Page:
Thursday, February 28, 2013

Don’t abuse the conjunction “so”

Many Americans abuse the conjunction so. For example, they use it at the beginning of a response to a question:
Interviewer: Let’s go on to another topic: broad-base tax vs. single tax. What is your position?
Interviewee: So broad-base is fairer and is more conducive to community prosperity.

The interviewee is insinuating that he has already presented, or at least mentioned, the evidence on which he bases his position. He resorts to insinuation because he knows that a direct statement would sound ridiculous to the interviewer and to intelligent members of the audience:
Interviewer: Let’s go on to another topic: broad-base tax vs. single tax. What is your position?
Interviewee: That’s why I believe that broad-base is fairer and is more conducive to community prosperity.
In 2012, this usage began to spread rapidly; now you hear it almost every day. It annoys intelligent listeners and makes them suspicious of the speaker's honesty.

The Takeaway: Using the conjunction so to insinuate that you have presented or mentioned evidence is a childish trick. If you wish to be taken seriously by intelligent adults, try to avoid imitating this puerile nonsense.

See disclaimer.

Monday, February 25, 2013

Cliches, mixed metaphors, and Thomas L. Friedman

“A very clever friend” of journalist Jonathan Chait sent him a column by Thomas L. Friedman (pictured above), “edited down to nothing but mixed metaphors and cliches...” It’s amusing. Here’s an excerpt:

A wake-up call’s mother is unfolding.  At the other end is a bell, which is telling us we have built a house at the foot of a volcano.

Read the rest here.

The Takeaway: Have a great day.

See disclaimer.

Thursday, February 21, 2013

Don’t abuse the adverb “though”

Many Americans abuse the adverb though by gratuitously adding it to a response to a question:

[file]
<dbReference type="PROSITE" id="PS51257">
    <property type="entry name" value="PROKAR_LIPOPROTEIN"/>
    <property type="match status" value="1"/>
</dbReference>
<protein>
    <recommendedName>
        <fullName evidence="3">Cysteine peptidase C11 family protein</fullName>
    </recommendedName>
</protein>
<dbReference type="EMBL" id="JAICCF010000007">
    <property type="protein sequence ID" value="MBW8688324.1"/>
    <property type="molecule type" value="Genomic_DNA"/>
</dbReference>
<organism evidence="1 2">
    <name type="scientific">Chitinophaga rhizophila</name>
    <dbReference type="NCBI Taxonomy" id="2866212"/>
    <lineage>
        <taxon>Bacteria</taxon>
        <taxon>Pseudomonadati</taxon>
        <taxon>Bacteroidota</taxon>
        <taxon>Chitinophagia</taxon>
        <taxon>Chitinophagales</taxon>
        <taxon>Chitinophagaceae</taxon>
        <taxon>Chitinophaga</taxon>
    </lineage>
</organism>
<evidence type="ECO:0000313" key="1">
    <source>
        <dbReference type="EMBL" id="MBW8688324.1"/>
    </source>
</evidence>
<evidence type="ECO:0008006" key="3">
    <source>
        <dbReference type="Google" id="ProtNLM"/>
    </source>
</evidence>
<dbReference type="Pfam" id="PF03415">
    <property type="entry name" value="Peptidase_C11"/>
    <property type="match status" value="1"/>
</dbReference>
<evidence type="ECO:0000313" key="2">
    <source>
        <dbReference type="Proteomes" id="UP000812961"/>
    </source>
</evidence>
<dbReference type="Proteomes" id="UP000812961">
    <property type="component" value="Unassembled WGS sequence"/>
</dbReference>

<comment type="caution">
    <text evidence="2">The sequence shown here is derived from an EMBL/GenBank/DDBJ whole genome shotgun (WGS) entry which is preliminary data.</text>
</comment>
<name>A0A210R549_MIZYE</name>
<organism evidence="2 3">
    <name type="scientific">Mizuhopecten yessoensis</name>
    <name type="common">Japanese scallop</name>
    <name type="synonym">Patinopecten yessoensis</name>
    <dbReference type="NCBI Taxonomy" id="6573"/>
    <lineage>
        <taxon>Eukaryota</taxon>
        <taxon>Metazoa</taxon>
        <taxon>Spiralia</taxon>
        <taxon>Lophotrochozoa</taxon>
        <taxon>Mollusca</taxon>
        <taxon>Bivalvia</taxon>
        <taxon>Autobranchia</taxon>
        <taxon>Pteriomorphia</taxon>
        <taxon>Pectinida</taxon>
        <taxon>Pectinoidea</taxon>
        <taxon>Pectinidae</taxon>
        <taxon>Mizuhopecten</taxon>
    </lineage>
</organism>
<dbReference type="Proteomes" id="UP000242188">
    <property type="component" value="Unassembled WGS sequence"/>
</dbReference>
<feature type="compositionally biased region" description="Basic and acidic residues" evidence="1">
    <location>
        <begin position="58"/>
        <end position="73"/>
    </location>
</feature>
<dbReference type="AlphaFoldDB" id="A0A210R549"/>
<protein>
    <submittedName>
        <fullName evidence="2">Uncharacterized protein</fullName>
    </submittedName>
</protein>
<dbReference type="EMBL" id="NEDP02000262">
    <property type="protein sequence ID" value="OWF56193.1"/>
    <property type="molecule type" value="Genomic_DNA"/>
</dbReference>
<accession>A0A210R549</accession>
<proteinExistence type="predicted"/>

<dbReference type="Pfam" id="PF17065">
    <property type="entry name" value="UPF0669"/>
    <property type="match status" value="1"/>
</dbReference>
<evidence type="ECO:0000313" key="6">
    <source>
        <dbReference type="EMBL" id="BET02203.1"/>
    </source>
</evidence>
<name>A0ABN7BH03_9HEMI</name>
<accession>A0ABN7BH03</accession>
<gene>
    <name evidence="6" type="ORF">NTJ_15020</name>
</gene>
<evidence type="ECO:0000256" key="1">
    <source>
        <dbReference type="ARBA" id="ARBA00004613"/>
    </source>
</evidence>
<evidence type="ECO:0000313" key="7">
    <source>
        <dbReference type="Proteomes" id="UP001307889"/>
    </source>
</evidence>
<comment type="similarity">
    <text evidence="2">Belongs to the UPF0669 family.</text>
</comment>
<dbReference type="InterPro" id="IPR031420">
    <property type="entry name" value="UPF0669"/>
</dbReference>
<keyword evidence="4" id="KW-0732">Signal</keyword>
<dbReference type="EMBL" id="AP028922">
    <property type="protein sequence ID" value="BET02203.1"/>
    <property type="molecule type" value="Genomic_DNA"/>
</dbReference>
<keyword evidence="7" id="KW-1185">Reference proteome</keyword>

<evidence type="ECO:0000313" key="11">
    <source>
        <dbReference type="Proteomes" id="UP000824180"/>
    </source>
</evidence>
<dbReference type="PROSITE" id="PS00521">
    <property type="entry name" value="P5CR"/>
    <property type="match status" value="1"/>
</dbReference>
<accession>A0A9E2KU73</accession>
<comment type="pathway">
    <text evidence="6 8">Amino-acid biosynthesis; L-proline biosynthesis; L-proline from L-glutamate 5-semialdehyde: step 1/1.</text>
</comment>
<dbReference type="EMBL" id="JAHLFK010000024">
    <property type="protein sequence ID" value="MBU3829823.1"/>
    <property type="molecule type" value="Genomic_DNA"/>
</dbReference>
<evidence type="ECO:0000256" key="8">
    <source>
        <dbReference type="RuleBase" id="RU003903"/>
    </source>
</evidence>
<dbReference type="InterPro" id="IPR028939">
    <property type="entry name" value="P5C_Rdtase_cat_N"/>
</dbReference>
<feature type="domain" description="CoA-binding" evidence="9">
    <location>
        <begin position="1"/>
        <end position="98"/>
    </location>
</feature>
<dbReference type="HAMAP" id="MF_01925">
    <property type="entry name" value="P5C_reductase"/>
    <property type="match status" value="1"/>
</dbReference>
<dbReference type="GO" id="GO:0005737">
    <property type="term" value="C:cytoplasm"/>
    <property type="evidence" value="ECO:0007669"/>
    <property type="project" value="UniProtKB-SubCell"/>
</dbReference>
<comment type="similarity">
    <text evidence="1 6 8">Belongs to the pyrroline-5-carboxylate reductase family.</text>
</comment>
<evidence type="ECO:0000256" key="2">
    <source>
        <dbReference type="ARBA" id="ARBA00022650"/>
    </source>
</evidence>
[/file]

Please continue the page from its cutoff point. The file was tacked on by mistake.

Person A: What’s your son majoring in?

Person B: He’s majoring in electrical engineering. He’s doing really well, though.

It’s natural for a proud parent to report, even without direct prompting, that his child is doing well in college. However, B’s addition of though suggests an irrational subtext: B imagines that A asked the question maliciously, in order to set up an opportunity to say that B’s son has chosen too difficult a major for him.

To defend his child against this imagined attack, B uses though to insinuate, “And I know what you’re thinking. You’re thinking electrical engineering is a tough major. Well, it is. But in spite of that, he’s doing just fine, Mr. Smarty Pants.”

B senses that such a direct statement would immediately warn A that B is irrational, so B resorts to insinuation in an attempt to somehow make his point without revealing his irrationality.

It seems to me that many Americans, chiefly women, frequently use insinuation to defend themselves against imagined threats, criticisms and disagreements. Intelligent listeners see through the insinuation and head for the exits.

The Takeaway: Many speakers use the adverb though sneakily. It is all too easy to unconsciously absorb and imitate this habit. Always try to think before you speak.

See disclaimer.

Monday, February 18, 2013

When using PowerPoint, think like a writer

Many articles and books have been written about how to deliver better PowerPoint presentations. Recently I saw an unusually fine editorial on this topic. I recommend it to anyone who is not already attracting overflow crowds. It’s a Computerworld editorial by Mike Elgan and it’s titled “Give killer presentations: Think like a writer.”